How would I simplify this complex fraction? I know what the answer is, but I am just not sure how they got there.

I have tried multiplying both sides by $(x-6)$ but I am getting $x^2-3x-18$? Any ideas?

  • 4
    $\begingroup$ Without an equals sign, there's nothing to solve. $\endgroup$ – Unit Jul 29 '16 at 14:35
  • 2
    $\begingroup$ Without a correct formatting, or at least parentheses, it's impossible to understand what's exactly in this expression. $\endgroup$ – Bernard Jul 29 '16 at 14:39
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    $\begingroup$ @Unit That comes off as very snide. How about making a constructive criticism and telling him the right word to use is "simplify". $\endgroup$ – Gregory Grant Jul 29 '16 at 14:39
  • $\begingroup$ @GregoryGrant: I have tried reading both sides of the question but couldn't figure out what the problem to be solved was. Any ideas? $\endgroup$ – user21820 Jul 29 '16 at 15:01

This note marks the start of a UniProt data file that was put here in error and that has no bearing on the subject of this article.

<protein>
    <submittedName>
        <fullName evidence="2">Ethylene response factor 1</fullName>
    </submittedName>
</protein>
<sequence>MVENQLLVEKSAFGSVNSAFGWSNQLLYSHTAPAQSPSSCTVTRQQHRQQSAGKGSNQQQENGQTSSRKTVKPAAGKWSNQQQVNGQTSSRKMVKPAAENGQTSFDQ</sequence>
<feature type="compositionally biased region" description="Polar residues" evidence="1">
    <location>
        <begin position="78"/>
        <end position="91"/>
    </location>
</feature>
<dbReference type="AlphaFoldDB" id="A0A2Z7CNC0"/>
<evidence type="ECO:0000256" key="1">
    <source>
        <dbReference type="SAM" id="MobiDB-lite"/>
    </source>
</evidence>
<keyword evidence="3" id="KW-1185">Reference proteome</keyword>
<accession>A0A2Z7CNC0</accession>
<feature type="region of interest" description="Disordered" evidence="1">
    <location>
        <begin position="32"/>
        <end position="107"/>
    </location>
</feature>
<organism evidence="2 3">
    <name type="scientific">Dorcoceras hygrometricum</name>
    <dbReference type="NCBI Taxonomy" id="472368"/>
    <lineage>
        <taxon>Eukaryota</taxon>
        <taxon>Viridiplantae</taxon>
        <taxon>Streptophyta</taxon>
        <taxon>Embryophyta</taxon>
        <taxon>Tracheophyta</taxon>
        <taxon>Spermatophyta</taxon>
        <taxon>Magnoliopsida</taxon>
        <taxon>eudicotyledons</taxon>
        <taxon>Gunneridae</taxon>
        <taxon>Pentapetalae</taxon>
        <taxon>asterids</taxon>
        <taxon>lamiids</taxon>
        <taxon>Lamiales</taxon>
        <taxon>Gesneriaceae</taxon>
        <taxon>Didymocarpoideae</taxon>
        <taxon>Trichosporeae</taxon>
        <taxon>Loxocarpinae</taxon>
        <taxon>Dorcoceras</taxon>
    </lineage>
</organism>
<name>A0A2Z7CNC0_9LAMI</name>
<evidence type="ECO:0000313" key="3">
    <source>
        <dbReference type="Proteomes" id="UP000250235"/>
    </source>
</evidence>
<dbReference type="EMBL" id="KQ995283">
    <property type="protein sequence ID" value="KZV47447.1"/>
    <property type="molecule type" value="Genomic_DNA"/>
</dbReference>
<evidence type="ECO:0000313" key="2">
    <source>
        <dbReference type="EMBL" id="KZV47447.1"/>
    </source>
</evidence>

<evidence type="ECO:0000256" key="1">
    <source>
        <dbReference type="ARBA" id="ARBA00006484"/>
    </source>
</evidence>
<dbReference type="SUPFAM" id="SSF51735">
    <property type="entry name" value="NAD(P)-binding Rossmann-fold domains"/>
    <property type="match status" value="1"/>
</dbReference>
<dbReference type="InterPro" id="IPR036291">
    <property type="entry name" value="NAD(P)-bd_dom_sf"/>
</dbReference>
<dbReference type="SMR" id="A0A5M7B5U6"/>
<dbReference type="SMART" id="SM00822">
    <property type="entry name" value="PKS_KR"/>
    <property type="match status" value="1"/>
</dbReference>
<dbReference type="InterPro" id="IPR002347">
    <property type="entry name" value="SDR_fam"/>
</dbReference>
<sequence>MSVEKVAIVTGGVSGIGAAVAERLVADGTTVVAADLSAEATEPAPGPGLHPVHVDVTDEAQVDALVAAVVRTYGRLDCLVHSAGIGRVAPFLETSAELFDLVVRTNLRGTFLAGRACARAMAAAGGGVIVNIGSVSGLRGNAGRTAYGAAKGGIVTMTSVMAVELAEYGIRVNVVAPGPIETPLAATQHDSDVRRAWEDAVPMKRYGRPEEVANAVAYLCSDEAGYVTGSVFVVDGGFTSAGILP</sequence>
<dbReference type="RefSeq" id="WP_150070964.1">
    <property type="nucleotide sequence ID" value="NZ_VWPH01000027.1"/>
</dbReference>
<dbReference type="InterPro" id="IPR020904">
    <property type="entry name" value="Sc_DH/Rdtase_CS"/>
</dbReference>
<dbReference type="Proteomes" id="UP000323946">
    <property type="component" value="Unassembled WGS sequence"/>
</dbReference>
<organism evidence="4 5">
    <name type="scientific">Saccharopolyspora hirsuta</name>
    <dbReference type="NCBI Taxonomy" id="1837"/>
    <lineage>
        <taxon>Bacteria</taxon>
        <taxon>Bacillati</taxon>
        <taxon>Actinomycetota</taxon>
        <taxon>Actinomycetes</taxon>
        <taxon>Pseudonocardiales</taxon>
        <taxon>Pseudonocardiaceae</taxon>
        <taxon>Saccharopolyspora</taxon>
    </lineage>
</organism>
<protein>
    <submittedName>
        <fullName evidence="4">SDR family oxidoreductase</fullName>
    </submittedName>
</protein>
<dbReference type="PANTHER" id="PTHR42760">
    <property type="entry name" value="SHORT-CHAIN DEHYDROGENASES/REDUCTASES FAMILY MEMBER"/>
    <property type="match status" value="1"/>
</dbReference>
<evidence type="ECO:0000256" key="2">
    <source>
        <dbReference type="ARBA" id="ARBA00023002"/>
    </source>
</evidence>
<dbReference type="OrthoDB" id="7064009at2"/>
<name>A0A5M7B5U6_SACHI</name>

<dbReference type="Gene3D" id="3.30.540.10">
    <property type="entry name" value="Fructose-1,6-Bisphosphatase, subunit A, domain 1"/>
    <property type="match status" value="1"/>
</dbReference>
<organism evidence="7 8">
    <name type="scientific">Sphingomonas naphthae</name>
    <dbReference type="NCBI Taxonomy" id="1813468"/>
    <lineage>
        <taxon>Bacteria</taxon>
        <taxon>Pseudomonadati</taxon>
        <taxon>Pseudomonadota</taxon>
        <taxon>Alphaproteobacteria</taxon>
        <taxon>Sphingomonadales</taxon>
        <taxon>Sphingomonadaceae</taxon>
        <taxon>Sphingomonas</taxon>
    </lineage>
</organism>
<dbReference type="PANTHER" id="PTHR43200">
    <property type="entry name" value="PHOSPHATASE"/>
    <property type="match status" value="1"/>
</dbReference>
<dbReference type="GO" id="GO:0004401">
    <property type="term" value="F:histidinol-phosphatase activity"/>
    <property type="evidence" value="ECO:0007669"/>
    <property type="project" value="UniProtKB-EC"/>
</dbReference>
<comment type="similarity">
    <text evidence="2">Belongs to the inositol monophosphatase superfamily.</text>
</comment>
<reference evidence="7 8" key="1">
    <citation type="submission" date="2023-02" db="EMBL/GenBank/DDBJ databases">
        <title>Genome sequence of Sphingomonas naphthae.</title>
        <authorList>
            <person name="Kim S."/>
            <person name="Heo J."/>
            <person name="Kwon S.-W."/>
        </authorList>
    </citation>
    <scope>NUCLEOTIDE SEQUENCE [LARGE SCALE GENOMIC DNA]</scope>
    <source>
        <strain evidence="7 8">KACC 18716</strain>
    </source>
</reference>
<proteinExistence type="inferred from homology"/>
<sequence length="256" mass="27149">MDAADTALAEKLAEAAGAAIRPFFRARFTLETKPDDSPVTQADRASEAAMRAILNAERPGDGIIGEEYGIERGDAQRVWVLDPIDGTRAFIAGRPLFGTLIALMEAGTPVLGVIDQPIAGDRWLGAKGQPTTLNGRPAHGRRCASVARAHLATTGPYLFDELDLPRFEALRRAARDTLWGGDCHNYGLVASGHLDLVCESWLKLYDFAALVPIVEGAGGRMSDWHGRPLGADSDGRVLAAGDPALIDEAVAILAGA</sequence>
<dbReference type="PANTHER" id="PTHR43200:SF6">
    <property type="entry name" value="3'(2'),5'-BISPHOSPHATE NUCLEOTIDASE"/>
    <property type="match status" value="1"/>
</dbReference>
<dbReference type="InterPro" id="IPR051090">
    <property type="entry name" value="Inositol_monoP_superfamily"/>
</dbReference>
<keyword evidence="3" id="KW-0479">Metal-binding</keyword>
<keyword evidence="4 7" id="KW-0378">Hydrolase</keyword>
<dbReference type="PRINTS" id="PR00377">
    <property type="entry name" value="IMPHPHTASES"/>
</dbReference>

• $\begingroup$ @GregoryGrant: I think you didn't get my point. The asker mentioned "sides" but I don't see any sides! $\endgroup$ – user21820 Jul 29 '16 at 15:36

$$ \frac{\frac{x+3}{x-6-2}}{\frac{x+3}{x-6+8}}=\frac{x+3}{x-6-2}\cdot\frac{1}{\frac{x+3}{x-6+8}}=\frac{x+3}{x-8}\cdot\frac{1}{\frac{x+3}{x+2}}=\frac{x+3}{x-8}\cdot\frac{x+2}{x+3}=\frac{x+2}{x-8}. $$


Note that dividing by a fraction is equivalent to multiplying by its reciprocal -- hence this might be the first thing you want to do, so that you only have one numerator and denominator: $$\frac{\frac{x+3}{x-6-2}}{\frac{x+3}{x-6+8}} = \frac{x+3}{x-6-2}\cdot\left(\frac{x+3}{x-6+8}\right)^{-1} = \frac{x+3}{x-6-2} \cdot \frac{x-6+8}{x+3} = \frac{(x+3)(x-6+8)}{(x-6-2)(x+3)} $$

Written like this, it is easier to see that the $x+3$ terms cancel:

$$=\frac{x-6+8}{x-6-2}=\frac{x+2}{x-8} $$


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